Governance

Bio-toilets in trains are either unavailable, non-functional or misused: CAG report

The audit team identified 199,689 cases of deficiencies or complaints about bio-toilets

 
By Banjot Kaur
Last Updated: Friday 22 December 2017 | 16:41:48 PM

The highest number of complaints were regarding choking of bio-toilets, followed by foul smell and non-functionality. Credit: Wikimedia CommonsThe ambitious project of Indian Railways to do away with the existing system of toilets in trains and replace them with bio-toilets has hit a roadblock. According to a report tabled by the Comptroller and Auditor General of India (CAG) in parliament today (December 20), there was  up to 67 per cent shortfall in construction of bio-toilets in various zones of the railways. The total target for retrofitting bio-toilets was 70,000 for 2016-2017. However, only 22, 198 bio-toilets could be retrofitted. Utilisation of funds allotted for retrofitting varied between 34 per cent and 71 per cent from 2014-15 to 2016-17.

A core group of the Railway Board recommended the usage of bio-toilets in 2009, which are environment-friendly. The board, after doing feasibility studies, decided to adopt the 'bio-digester technology', considering it an eco-friendly waste management solution that reduces solid human waste to bio-gas and water with the help of a bacterial 'inoculum'. It eliminates direct discharge of human waste from coach toilets onto railway tracks and platform aprons.

Also Read: Bio-toilets in trains not effective; they are no better than septic tanks: IIT Madras

Besides missing the target on availability of bio–toilets, the CAG report has also highlighted the issues with the quality of bio-toilets available on trains. The audit team identified 199, 689 cases of deficiencies or complaints. Altogether 613 trains were audited from select coaching depots to check the quality of bio-toilets. "160 trains did not have any bio-toilets fitted. In remaining 453 trains having over 25, 000 bio-toilets, as many as 199,689 instances of deficiencies / complaints were noticed," the CAG report states. The highest number of complaints, 102, 792 were regarding choking of such toilets. This was followed by foul smell, non-functionality of bio-toilets, non-availability of dustbins, non-availability of mugs and other complaints like ball valve failure.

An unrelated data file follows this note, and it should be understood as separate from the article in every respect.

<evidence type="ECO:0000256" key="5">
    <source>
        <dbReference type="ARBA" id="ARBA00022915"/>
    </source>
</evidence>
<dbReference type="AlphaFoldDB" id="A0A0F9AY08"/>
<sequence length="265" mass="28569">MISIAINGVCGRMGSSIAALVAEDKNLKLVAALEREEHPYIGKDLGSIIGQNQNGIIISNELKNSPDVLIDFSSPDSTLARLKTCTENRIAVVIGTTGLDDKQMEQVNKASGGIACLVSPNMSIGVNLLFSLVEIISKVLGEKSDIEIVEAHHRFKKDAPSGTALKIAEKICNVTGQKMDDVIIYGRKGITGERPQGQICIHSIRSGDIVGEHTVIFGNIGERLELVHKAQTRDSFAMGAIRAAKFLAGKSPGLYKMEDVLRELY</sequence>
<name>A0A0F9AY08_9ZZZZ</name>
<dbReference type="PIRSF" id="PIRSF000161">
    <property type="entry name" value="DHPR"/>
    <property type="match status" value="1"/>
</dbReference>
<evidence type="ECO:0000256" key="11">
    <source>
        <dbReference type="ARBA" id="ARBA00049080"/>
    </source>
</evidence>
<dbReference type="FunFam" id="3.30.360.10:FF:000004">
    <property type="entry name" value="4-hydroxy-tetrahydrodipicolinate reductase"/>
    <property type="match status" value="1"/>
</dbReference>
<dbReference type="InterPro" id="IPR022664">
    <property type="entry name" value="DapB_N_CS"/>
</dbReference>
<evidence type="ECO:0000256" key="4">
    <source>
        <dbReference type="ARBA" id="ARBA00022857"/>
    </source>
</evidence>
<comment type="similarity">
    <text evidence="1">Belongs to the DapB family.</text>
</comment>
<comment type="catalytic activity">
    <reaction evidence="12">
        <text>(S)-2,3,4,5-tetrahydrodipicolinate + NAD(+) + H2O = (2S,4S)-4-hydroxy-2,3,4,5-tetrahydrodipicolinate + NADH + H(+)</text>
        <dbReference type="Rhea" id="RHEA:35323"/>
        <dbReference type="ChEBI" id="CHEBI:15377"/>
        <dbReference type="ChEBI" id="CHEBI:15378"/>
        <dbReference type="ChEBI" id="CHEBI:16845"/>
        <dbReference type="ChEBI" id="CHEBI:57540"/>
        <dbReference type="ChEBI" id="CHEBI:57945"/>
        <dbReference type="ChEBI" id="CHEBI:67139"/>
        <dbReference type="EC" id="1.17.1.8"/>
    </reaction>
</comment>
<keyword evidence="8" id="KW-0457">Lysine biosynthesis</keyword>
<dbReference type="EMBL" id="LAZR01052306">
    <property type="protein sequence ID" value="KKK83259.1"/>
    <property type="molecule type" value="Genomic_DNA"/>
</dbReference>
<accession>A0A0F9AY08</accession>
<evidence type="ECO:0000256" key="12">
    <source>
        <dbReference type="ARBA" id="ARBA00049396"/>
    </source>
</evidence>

Type of defect/problem                                                         Number of instances
Choking                                                                                      102,792
Foul smell                                                                                   16,375
Non-Functional                                                                        11,462
Non-availability of dustbins                                                    21,181
Non-availability of mugs                                                         22,899
Others like ball valve failure, wire ropes etc.                       24,980
Total                                                                                            199,689

“The choking problem was due to misuse of bio-toilets by the passengers. Stainless steel dustbins in bio-toilets were prone to theft,” the CAG report quotes a statement of the Ministry of Mailways made during a July 2017 conference. However, when it comes to undertaking awareness initiatives for passengers regarding the use of bio-toilets, the railways failed to do its bit. The report states, “None of the Zonal Railway except Southern Railway conducted any specific Passenger Awareness Drive to educate the public by distributing pamphlets, making announcements or arranging display on display boards/LED screens”.

The CAG report also highlights the lack of railways staff trained in maintenance of bio-toilets. “Only 36.62 per cent supervisory and 23.21 percent non-supervisory staff were trained in maintenance of bio-toilets since May 2013 when the orders for imparting training were issued,” the report underlines.

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  • Excellent intent but poor execution right from design, upkeep, training to users & janitor staff , procurement of bought out parts.
    Indian users are bound to abuse the product and hence a deterant is essential.

    Posted by: Mahesh Vaidya | 9 months ago | Reply